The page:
Judge to Capitol riot defendant: ‘Patriotism is loyalty to country, loyalty to the Constitution’
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Judge Amy Berman Jackson listens during the investiture ceremony for U.S. District Judge Trevor N. McFadden April 13, 2018 at the U.S. District Court in Washington, DC.
A federal judge rejected the argument that US Capitol rioters held in jail are being prosecuted for their political views and disavowed attempts to downplay the magnitude of the deadly insurrection during a sentencing on Wednesday.
“You called yourself and everyone else patriots, but that’s not patriotism,” Judge Amy Berman Jackson said of defendant Karl Dresch. “Patriotism is loyalty to country, loyalty to the Constitution, not loyalty to a head of state. That is the tyranny we rejected on July 4.”
Jackson, known for her sharp criticism of the Trump administration’s moves, called Dresch an “enthusiastic participant” in the effort “to subvert democracy, to stop the will of the people and replace it with the will of the mob.”
The federal court in Washington, DC, has repeatedly acted as a referee about the severity of the January 6 attack, with several judges expressing their disgust with defendants’ actions and the shocking violence and details being made public as Capitol riot cases move through the courts and prosecutors reveal evidence they’ve gathered.
Dresch, 41, pleaded guilty to a misdemeanor charge of illegally demonstrating in the Capitol building, which has become a typical plea deal that the Justice Department has offered to nonviolent rioters who did not go far into the building. Jackson sentenced Dresch to six months in jail. He will be released Wednesday because he has been in jail since mid-January and will receive credit for time already served.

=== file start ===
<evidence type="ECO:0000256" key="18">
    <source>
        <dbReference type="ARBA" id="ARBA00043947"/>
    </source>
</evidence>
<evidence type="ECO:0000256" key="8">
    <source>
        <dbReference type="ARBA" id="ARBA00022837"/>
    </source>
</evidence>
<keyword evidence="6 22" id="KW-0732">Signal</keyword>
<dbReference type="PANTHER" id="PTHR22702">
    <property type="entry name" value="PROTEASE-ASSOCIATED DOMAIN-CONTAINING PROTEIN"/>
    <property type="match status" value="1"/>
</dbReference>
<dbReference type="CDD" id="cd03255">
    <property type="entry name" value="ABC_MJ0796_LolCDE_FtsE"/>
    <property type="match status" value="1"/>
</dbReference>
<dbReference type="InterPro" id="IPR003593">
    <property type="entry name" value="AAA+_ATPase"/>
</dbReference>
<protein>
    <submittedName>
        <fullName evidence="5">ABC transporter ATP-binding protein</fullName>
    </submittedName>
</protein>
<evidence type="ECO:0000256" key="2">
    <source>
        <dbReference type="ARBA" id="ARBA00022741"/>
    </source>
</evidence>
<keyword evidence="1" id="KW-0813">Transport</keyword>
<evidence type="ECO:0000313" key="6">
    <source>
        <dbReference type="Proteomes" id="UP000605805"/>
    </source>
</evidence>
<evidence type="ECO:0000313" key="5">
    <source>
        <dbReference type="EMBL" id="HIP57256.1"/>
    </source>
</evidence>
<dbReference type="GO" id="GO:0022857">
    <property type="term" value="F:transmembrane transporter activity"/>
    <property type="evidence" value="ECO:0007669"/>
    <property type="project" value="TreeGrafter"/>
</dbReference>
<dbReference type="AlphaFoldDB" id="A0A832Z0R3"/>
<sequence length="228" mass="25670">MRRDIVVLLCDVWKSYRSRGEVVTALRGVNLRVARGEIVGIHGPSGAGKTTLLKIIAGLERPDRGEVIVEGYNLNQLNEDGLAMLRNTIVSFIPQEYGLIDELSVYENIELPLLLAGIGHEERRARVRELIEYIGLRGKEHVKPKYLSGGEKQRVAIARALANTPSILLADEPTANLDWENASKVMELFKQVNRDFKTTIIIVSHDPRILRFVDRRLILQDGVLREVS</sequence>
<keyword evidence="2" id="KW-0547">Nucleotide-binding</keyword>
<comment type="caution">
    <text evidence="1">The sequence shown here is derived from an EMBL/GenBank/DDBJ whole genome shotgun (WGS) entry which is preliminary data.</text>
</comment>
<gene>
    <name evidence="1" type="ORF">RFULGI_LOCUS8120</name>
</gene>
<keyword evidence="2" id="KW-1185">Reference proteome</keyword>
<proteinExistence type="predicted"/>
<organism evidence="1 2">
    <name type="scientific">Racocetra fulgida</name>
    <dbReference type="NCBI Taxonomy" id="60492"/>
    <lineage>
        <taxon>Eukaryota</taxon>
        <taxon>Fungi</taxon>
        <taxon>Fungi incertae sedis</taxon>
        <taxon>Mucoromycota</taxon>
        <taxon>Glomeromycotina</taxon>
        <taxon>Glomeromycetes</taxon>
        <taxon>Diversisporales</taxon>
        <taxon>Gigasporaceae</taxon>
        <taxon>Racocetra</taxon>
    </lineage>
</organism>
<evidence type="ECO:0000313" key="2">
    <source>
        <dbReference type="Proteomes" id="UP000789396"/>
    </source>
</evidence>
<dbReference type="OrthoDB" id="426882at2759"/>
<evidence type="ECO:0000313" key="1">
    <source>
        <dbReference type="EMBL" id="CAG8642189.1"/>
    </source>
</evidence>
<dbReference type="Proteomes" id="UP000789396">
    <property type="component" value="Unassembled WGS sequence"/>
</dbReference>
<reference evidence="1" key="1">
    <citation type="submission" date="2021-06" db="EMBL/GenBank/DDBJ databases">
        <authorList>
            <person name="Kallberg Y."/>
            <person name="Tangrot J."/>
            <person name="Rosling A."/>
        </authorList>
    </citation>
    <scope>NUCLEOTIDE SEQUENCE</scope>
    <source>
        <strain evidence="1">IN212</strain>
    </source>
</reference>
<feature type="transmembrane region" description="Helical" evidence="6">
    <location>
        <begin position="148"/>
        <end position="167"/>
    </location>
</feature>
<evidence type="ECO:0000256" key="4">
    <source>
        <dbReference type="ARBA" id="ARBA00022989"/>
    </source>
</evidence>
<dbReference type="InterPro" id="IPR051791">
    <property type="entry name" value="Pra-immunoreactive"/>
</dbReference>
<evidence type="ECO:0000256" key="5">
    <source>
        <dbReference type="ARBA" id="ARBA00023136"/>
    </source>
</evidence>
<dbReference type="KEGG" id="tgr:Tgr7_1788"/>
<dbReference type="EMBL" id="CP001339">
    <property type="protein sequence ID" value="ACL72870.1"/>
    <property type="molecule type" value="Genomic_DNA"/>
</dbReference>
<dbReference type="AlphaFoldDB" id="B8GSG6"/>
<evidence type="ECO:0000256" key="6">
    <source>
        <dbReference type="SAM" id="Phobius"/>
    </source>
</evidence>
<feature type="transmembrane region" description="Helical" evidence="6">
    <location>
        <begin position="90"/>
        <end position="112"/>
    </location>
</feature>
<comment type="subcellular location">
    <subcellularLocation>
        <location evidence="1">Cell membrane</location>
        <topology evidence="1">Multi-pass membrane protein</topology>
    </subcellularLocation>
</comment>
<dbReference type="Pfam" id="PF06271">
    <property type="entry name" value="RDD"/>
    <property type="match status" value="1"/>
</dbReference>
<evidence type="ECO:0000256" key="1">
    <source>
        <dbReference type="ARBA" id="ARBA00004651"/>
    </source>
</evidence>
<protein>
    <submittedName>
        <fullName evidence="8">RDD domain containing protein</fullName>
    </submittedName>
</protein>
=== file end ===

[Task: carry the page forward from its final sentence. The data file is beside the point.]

During the hour-long hearing, Jackson pointed to Dresch’s posts on social media, before and after the riot, which liken January 6 to a revolution, call the day a “total victory” and say that “traitors” in Congress now “know who’s really in charge,” as evidence of how many people continue to reject the results of the election and how self-described revolutionaries could be pushed to act again.
“The defendant did not spend six months in jail because he is a political prisoner. He was not prosecuted for his political views,” Jackson said. “The defendant came to the Capitol because he placed his trust in someone who repaid that trust by lying to him.”
Jackson has handled some of the most politically significant court cases of the Trump era and its aftermath, and has been outspoken in her criticism of lying, threats and criminal actors connected to former President Donald Trump and his administration.
In May, Jackson wrote that Trump “continues to propagate the lie that inspired the attack on a near daily basis,” and that “the anger surrounding the false accusation continues to be stoked by multiple media outlets as well as the state and federal party leaders who are intent on censuring those who dare to challenge the former President’s version of events.”
Dresch was given the maximum sentence for the misdemeanor because of his criminal history – including a 2013 incident where he fled from police, resulting in a high-speed car chase across state lines. He is the third Capitol riot defendant who has received jail time following a guilty plea, and many of the more than 550 Capitol riot criminal cases still aren’t resolved. It’s unlikely that other rioters who plead guilty to the same charge will receive the full six-month maximum sentence.